The Earthly Temple Pointed To Christ, His Church, And The New Creation

Brothers and sisters, the Old and New Testament scriptures are centered upon Christ, his person and his work. The Old Testament pointed forward to him through promises, prophesies, types and shadows. The New Testament looks back to him, telling of his person and work, applying all that he has accomplished to our lives under the New Covenant. The Old and New Testaments are about Christ’s redeeming work. They describe how it is that God has taken sinful, rebellious, alienated, judgment-deserving humanity and has rescued out it a particular people for his own possession – a people amongst whom he dwells –  a people of whom he can say, “I am their God, and they are my people.”

This phrase is repeated throughout the Old Testament, especially in the prophets as they looked forward to the coming of the Christ, and the establishment of the New Covenant. The phrase, “I will be their God, and they will be my people”, is significant. To put it differently, God promised that the in the days of the New Covenant, all the covenant members “would belong to him, and he to them.”  The phrase, “I will be their God, and they will be my people”, or something close to it, appears in Jeremiah 24:7, 31:33, 32:38, Ezekiel11:20, 37:23, 37:27, and also Zechariah 8:8. The prophets clearly pointed forward to the day when all of the people of the covenant would truly be God’s, and God would be theirs. It is this phrase that the Apostle Paul picks up on in 2 Corinthians 6:16 when he says, “What agreement has the temple of God with idols? For we are the temple of the living God; as God said, ‘I will make my dwelling among them and walk among them, and I will be their God, and they shall be my people” (2 Corinthians 6:16, ESV).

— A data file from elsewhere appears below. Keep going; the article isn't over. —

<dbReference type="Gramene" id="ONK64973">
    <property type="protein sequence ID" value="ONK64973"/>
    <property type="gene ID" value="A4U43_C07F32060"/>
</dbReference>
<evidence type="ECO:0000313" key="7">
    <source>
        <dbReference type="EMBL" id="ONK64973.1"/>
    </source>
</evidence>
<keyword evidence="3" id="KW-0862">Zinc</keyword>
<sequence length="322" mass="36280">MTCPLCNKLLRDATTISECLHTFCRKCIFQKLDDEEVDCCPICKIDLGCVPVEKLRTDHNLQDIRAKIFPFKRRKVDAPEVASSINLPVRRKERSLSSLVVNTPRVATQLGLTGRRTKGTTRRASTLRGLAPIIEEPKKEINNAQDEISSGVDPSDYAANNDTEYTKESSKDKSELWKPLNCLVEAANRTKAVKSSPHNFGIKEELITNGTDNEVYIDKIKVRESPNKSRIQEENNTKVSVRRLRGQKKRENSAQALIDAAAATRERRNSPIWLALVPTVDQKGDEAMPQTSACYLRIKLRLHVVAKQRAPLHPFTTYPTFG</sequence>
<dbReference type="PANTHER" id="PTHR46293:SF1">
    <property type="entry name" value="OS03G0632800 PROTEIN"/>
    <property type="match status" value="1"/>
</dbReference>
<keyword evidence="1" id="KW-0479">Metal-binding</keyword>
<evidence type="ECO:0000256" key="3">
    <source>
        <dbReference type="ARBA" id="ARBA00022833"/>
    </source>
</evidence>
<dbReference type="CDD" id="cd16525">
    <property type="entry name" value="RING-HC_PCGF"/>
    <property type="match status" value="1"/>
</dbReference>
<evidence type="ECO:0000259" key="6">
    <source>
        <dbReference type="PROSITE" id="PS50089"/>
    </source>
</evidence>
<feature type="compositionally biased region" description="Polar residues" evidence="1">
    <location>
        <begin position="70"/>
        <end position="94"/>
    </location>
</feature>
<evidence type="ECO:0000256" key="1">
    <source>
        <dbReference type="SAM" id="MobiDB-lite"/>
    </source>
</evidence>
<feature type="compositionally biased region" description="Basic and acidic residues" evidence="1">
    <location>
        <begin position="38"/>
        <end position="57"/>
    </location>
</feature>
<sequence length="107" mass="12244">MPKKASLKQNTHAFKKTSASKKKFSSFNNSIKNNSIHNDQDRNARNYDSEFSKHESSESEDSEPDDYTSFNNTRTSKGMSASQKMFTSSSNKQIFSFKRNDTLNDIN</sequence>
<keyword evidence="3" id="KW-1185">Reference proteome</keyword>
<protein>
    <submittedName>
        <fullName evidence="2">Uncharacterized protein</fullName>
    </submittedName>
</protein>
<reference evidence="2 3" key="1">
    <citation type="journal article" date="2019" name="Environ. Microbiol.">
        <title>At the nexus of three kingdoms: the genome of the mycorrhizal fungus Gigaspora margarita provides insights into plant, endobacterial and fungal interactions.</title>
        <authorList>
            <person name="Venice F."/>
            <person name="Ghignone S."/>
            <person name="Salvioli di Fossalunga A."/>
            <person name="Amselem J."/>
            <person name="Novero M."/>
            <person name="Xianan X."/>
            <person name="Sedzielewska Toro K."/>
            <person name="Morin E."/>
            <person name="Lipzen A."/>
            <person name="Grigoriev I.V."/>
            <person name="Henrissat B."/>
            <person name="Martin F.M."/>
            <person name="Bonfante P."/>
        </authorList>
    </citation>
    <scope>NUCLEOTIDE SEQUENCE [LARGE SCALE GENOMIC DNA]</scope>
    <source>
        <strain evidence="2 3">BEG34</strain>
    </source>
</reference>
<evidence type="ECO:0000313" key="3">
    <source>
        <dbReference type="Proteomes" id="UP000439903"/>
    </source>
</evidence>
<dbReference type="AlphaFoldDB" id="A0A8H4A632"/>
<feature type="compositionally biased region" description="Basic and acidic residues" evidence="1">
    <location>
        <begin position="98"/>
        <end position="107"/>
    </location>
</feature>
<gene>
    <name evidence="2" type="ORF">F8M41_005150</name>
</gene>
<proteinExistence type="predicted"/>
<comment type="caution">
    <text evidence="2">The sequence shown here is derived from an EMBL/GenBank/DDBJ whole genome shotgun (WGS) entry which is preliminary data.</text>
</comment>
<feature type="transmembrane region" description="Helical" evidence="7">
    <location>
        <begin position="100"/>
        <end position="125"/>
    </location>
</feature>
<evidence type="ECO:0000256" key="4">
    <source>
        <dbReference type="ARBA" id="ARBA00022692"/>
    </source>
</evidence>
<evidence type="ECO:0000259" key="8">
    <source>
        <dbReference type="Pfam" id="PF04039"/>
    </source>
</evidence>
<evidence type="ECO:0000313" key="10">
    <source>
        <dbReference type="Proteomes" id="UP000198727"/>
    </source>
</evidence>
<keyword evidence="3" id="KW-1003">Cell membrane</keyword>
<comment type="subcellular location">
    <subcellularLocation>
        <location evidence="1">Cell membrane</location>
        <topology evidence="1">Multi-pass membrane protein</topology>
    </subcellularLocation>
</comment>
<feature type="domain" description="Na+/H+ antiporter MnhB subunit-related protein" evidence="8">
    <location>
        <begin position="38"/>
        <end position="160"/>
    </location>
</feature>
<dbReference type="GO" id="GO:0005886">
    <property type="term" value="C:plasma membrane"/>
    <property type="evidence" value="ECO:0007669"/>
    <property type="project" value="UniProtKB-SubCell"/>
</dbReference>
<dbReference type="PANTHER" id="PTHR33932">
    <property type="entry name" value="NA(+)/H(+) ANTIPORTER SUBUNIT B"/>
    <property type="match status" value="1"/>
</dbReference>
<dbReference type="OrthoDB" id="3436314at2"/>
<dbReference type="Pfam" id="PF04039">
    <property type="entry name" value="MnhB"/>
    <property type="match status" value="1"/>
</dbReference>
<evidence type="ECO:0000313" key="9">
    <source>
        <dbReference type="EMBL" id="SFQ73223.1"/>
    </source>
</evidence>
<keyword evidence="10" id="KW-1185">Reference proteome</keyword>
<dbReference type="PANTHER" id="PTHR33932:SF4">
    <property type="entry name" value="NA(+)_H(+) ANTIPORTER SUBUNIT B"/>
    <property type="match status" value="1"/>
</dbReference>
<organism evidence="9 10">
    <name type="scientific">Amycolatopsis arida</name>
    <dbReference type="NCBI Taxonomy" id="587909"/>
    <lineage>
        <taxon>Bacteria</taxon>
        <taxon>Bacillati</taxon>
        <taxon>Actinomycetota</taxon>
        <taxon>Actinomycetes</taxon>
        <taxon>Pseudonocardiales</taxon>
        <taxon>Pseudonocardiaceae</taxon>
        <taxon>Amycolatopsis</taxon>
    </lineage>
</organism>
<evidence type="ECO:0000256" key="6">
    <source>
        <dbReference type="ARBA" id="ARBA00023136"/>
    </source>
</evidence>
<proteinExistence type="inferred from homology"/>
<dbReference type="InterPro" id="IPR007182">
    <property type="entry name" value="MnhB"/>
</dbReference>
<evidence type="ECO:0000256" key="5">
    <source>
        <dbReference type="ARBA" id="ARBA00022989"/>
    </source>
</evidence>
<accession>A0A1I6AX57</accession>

Paul picked up the phrase, “I will be their God, and they shall be my people” and applied it, not ethnic Israel, which would run contrary to the rest of the New Testament, but to the church – to all who have faith in Christ, Jew and Gentile alike. He calls the church – those who have faith in Christ – “the temple of God” because they belong to him, and he to them, for he has redeemed them with Christ’s blood, and he dwells in them and with them.

Paul also alluded to another Old Testament passages in that 2 Corinthians 6 text. He says, “for we are the temple of the living God; as God said, ‘I will make my dwelling among them’”. This is a reference to Exodus 29:43-45. There the context is all about the tabernacle, which would later become the temple, and the sacrifices that were to be offered there under the Old Covenant. God said, “There [at the tabernacle] I will meet with the people of Israel, and it shall be sanctified by my glory. I will consecrate the tent of meeting and the altar. Aaron also and his sons I will consecrate to serve me as priests. I will dwell among the people of Israel and will be their God” (Exodus 29:43–45, ESV).